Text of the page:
As we finalize this mid-term election with the last week of early voting in-person and the big day coming on November 6, it may be helpful to understand what the past trends have been for registered voter turnout, but it's important to note that this may not necessarily help us understand what 2018's turnout will be.
As evident in the early voting, we're nearing 20 percent turnout so far of the 7 million plus registered voters.
For an overview, the past trends of North Carolina's registered voter turnout rate shows the ups of a presidential year and the drop in a mid-term year (data from the NC State Board of Elections' website):
The odd mid-term year in North Carolina was 1990, with the infamous Jesse Helms-Harvey Gantt battle for a U.S. Senate seat. Otherwise, most mid-terms settle into the mid-40's for a turnout of the registered voter pool, while recent presidential years have seen nearly 70 percent turnout.
But there are other methods of measuring turnout in the Old North State, and one of them is by party registration:
Again, the differences between presidential years and mid-terms is particularly striking, and even more so among the three major party registrations in the state. The 2004 presidential election year may have seemed close, but it was a 13 point win by George W. Bush, while the identical partisan turnout rate in 2008 mirrored the almost evenly divided results (Obama winning by 0.4 percent). The presidential elections of 2012 and 2016 and subsequent Republican wins by Romney and Trump (by 2 and almost 4 percent) demonstrate the higher GOP turnout rates as well.
But in mid-terms, it's the differences in both the political environments of the time and the partisan turnout rates that are of interest. In 2006, a Democratic wave year as the second mid-term under the growing unpopularity of George W. Bush, Democrats tied Republicans with a similar turnout rate. In 2010's Tea Party revolution within the GOP, half of registered Republicans cast ballots, while only 44 percent of registered Democrats did. And in the 1.6 percent win by Thom Tillis in 2014 against Kay Hagan for a U.S. Senate seat, a majority of Republicans cast ballots, with Democrats at 46 percent.
Notice in all years since 2002, however, the performance of unaffiliated voters...or perhaps a better description, the lack of performance in showing up to vote among this group.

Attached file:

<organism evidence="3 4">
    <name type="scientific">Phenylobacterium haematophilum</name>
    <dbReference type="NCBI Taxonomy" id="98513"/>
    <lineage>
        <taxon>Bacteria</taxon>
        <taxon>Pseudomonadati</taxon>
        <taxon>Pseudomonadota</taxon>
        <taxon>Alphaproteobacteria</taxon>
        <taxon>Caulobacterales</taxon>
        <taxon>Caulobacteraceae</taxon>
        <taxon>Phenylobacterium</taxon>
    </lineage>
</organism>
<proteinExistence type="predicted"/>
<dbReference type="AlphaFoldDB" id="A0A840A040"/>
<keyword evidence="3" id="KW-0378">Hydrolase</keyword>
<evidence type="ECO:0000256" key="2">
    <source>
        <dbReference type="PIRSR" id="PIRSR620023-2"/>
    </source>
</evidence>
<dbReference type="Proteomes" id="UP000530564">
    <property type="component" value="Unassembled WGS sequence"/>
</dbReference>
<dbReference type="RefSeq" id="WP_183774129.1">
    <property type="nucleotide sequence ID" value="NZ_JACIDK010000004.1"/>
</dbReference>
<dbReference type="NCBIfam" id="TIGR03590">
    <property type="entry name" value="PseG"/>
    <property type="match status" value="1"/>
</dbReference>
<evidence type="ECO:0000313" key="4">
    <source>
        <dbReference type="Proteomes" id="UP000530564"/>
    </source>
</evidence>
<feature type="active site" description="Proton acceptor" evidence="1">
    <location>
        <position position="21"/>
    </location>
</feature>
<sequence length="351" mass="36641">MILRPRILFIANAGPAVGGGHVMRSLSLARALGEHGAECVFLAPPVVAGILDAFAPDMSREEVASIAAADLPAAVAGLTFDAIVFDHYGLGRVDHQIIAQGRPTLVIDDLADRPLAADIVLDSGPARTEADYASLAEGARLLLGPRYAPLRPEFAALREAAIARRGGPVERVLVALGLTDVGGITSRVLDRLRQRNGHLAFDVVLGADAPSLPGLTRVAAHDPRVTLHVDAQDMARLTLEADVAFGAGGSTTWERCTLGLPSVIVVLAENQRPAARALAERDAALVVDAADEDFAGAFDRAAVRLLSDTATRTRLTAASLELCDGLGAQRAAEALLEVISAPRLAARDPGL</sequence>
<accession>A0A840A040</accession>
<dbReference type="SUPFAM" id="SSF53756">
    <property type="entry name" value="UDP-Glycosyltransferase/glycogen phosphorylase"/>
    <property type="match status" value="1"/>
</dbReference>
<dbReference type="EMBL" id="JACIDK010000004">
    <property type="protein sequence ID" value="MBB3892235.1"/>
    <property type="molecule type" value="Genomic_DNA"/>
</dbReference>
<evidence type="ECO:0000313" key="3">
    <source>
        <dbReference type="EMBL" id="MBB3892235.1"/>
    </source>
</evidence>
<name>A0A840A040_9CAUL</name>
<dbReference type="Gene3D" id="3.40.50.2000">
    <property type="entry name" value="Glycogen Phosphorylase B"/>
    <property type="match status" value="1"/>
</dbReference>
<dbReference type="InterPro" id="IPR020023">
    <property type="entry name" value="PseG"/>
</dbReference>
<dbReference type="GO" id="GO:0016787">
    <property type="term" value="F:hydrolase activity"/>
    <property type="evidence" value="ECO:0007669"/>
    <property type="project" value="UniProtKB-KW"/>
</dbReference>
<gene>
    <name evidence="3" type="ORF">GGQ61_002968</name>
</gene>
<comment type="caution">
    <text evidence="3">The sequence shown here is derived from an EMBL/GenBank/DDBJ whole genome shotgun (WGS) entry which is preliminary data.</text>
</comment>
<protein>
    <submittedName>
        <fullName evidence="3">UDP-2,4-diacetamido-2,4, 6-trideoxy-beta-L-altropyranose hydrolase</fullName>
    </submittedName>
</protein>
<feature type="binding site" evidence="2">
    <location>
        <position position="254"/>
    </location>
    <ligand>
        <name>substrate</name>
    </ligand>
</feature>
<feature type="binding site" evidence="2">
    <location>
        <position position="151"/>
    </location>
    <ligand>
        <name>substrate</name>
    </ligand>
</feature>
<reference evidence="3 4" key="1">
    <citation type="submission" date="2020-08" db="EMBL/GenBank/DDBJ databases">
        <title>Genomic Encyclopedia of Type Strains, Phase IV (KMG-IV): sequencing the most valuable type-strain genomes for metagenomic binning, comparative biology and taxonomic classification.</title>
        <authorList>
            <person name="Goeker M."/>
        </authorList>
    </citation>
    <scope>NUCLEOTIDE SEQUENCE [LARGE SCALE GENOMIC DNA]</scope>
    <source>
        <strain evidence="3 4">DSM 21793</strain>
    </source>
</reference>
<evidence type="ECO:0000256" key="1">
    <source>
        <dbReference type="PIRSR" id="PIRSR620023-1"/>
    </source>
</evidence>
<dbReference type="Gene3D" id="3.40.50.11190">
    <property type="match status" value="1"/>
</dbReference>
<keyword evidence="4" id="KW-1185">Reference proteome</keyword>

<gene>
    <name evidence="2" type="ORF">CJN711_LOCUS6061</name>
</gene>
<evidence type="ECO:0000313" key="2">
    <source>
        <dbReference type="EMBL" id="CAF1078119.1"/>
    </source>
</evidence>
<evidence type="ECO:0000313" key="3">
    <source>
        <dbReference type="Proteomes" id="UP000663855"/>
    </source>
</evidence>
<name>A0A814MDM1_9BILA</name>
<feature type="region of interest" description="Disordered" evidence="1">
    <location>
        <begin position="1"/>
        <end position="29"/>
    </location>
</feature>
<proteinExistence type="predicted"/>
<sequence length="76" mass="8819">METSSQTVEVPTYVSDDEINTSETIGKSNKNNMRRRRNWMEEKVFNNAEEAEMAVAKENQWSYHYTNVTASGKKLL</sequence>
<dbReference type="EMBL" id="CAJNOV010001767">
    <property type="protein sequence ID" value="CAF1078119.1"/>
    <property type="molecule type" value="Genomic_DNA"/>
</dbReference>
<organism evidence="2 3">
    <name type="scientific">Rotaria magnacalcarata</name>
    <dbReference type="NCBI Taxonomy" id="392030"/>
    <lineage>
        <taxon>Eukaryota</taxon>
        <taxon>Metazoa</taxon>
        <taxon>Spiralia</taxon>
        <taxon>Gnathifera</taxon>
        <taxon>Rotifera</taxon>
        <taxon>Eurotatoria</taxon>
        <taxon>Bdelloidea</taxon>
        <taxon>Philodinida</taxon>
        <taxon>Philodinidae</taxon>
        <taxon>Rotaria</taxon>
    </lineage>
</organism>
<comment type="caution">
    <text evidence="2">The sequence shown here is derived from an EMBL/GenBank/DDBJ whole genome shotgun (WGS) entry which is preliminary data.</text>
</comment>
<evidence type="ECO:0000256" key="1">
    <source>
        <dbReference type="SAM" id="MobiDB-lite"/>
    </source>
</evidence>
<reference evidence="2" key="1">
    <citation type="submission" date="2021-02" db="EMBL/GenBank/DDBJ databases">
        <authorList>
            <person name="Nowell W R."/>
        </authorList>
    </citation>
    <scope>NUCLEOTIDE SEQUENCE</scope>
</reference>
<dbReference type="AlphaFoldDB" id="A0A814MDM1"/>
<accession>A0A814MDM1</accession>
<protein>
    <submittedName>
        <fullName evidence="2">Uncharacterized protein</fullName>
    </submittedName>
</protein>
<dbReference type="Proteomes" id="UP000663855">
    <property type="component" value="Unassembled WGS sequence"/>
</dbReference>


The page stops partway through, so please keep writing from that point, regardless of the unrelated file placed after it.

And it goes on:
Another way of analyzing registered voter turnout is by race and ethnicity:
In regards to voter race, the notable year of 2008 marked a significant transition in presidential elections in North Carolina, with black/African-American voters turning out to support the nation's first black presidential candidate, and then again in 2012 for Obama's re-election bid. In 2016, black turnout slipped back to 64 percent, while white turnout matched their 2008 peak turnout. In mid-terms, the 'blue-moon' election of 2006 showed the lowest of the three past mid-term elections, while major top-of-the-ballot races of U.S. Senate contests tend to bring out 46 percent of white voters, 40-42 percent of black voters, and 25 percent of voters of all other races.
In terms of Hispanic/Latino ethnicity, while Hispanics had a sizable percentage in 2004, their voter registration numbers were quite low: only a little over 10,000 registered Hispanic/Latino voters. As their numbers grew in the voter pool, their turnout rates have dropped to the lowest turnout rates of the four groups in the chart above.
Another way to view turnout is by generational cohorts. North Carolina's voter pool now has a plurality of voters under the age of 37: Millennials and Generation Z. But as is the case, younger voters often fail to exercise their political power and voice in elections.
Here are the trends for the past few NC elections by generational cohorts:
Especially in the past two mid-term elections, Millennials (now aged 22-37 years old) have not even cracked 20 percent of their registered voter. And as a sense of comparison, here are the percentages of each generational cohort within the voter pool/eligible electorate since 2008 in North Carolina:
Currently, Millennials and Generation Z make up 32 percent of the voter pool (as of 10-27), with Baby Boomers at 31 percent, Generation X at 26 percent, and the Greatest/Silent generation at 10 percent.
As most political scientists and analysts are prone to say at this point in the campaign, "it's all about turnout." And with the numbers of early votes that have been coming in (see this post for the half-way point analysis of NC early voting, and for a daily updates, see @OldNorthStPol on Twitter), the dynamics are a bit weird this year: there's nothing really to compare 2018 against, since we have 18 days of early voting, a blue-moon election cycle, and yet enthusiasm (i.e., voter participation) is higher than any other recent mid-term in the Old North State, mirroring what is going on in several other states.
To say that we may be surprised come the evening of November 6th may be one of the understatements of this electoral cycle--and there's been plenty of understatements to go around this campaign.